Perhaps unions are more concerned that the Obama Administration is making concessions to businesses and not to unions. The Wall Street Journal reported that James Hoffa Jr. of the Teamsters called the President’s decision “a huge accommodation for the employer community,” while union requests for special favors have been “disregarded and met with a stone wall by the White House.” In a statement the UFCW called it “a significant hand-out to employers,” but added that the decision encouraged the union to continue seeking changes from the Obama Administration, since it “appears open to changing the rules.”

►Second, Obamacare taxes high-cost healthcare plans, so-called “Cadillac” plans, by setting a limit on cost. Plans that cost more than the limit are taxed at 40% of the amount beyond the limit. Cadillac health plans often have small or no co-pays or deductibles.

Unions often enjoy Cadillac plans for reasons that go back, like so many problems connected with healthcare, to World War II. Wartime federal wage-and-price controls forced employers to give “raises” to their employees in the form of benefits like healthcare instead of in cash. Unions were happy because they could claim they obtained those benefits for their members. The government could have taxed the value of healthcare coverage as income, but instead it let employers purchase health insurance for their employees tax-free. This began a system that greatly distorted the health insurance market by linking insurance coverage to a person’s job—something that became a major problem as society changed and people stopped spending their entire careers with the same employer.

Today, because of this tax benefit for employer-provided health insurance, many unions have negotiated generous health benefits instead of higher wages. Naturally, unions dislike the idea of taxing any of those benefits. As first drafted, the Cadillac tax would have gone into effect this year, but unions successfully lobbied for a five-year delay. Instead of starting this past January, the tax won’t start until 2018.

Originally, the tax would have charged 40 percent of a health plan’s cost that went over $23,000 a year ($8,500 for individuals). Health Affairs calculated that those thresholds would hit one in five large employer health plans. Now, in another change, the thresholds have been raised to $10,200 a year for individuals or $27,500 a year for families.

►Third, unions complain that their employees don’t have access to the health insurance subsidies offered in the health insurance exchanges created under Obamacare. Exchanges are online insurance marketplaces where private health insurers can sell and individuals can purchase health insurance. Obamacare requires most individuals to have health insurance in the form of a plan meeting strict requirements set by the federal bureaucracy (including many things that consumers don’t want, such as maternity coverage for a 60-year-old woman or drug-addiction counseling for non-addicts).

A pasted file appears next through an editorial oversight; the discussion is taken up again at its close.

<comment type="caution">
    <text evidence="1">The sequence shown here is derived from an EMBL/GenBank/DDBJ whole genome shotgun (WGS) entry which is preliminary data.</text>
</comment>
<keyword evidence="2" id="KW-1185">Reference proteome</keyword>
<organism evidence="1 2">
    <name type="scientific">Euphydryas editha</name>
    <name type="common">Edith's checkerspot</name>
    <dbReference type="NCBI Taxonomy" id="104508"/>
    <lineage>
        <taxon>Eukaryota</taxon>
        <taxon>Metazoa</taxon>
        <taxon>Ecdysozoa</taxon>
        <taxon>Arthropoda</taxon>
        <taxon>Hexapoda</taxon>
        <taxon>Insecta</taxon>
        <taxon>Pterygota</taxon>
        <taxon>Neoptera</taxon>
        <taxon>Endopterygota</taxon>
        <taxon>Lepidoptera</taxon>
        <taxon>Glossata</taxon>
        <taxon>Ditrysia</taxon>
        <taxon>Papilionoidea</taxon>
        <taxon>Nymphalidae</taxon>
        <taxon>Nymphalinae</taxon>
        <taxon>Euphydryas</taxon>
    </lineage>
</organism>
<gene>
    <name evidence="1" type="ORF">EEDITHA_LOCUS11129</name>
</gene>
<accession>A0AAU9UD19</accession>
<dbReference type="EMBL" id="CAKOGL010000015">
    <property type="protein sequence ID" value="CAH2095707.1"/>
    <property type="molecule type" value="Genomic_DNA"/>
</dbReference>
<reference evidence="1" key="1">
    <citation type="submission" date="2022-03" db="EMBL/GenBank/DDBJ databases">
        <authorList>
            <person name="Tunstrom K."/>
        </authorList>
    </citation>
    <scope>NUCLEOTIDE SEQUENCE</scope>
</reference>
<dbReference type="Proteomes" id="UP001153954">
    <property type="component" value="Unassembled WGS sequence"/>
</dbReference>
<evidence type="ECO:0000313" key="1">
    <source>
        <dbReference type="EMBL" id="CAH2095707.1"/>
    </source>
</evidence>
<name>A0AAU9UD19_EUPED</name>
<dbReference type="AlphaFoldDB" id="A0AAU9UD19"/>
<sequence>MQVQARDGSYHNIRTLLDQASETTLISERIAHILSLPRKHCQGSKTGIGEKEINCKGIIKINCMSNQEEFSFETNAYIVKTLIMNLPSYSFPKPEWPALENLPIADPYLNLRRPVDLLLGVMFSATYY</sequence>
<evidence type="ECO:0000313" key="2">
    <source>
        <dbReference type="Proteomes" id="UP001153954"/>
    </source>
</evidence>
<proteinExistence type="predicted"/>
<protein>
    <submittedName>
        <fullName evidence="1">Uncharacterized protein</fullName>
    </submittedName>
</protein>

For people who have incomes between 100% and 400% of the federal poverty line (an arbitrary line set by bureaucrats) and whose employers are not providing affordable health insurance (“affordable” as defined by bureaucrats), access to the subsidies is limited. These individuals can only take advantage of the federal health insurance subsidies if they purchase insurance through a government health insurance exchange, rather than, say, through a union.

►Finally, unions are particularly annoyed that Obamacare requires their healthcare plans to pay a tax of $63 per employee to pay for their share of the new federal reinsurance program. That reinsurance program is one of three programs in Obamacare that attempt to keep insurers from seeking out healthy individuals to the exclusion of others. These three programs (risk adjustment, risk corridors, and reinsurance) are sometimes referred to as the Three Rs.

The Three Rs are complicated, but here’s a brief explanation: Because Obamacare requires insurers to take all comers, regardless of people’s current health conditions, some insurers could end up with a high percentage of customers with serious health risks, which has the potential to put insurance companies out of business. To avoid this, Obamacare uses the Three Rs to transfer money from health plans that have fewer high-risk individuals to plans that are spending more because they have more high-risk individuals.

Of course, someone has to pay for running these transfer programs, hence the reinsurance program to shift the risk. In 2014, HHS will raise $12 billion dollars for the reinsurance program alone by taxing all health plans $63 dollars per enrolled person per year.

In the year after it passed, Obamacare began to ban health plans from placing lifetime and annual limits on benefits. The problem was that many of the most affordable plans, called “mini-med” plans, had benefit limits well below the new mandates. Employers and insurers were faced with either raising the plans’ benefit limits—thus making them unaffordable—or dropping the plans altogether because they violate the new law. As a result, Obamacare was poised to take affordable insurance away from millions of employees, including union members.

In an effort to save these plans, the Obama Administration created a waiver program just two months prior to the November 2010 congressional elections. Plans that received a waiver were absolved for one year from having to meet Obamacare’s new lifetime and annual limit mandates.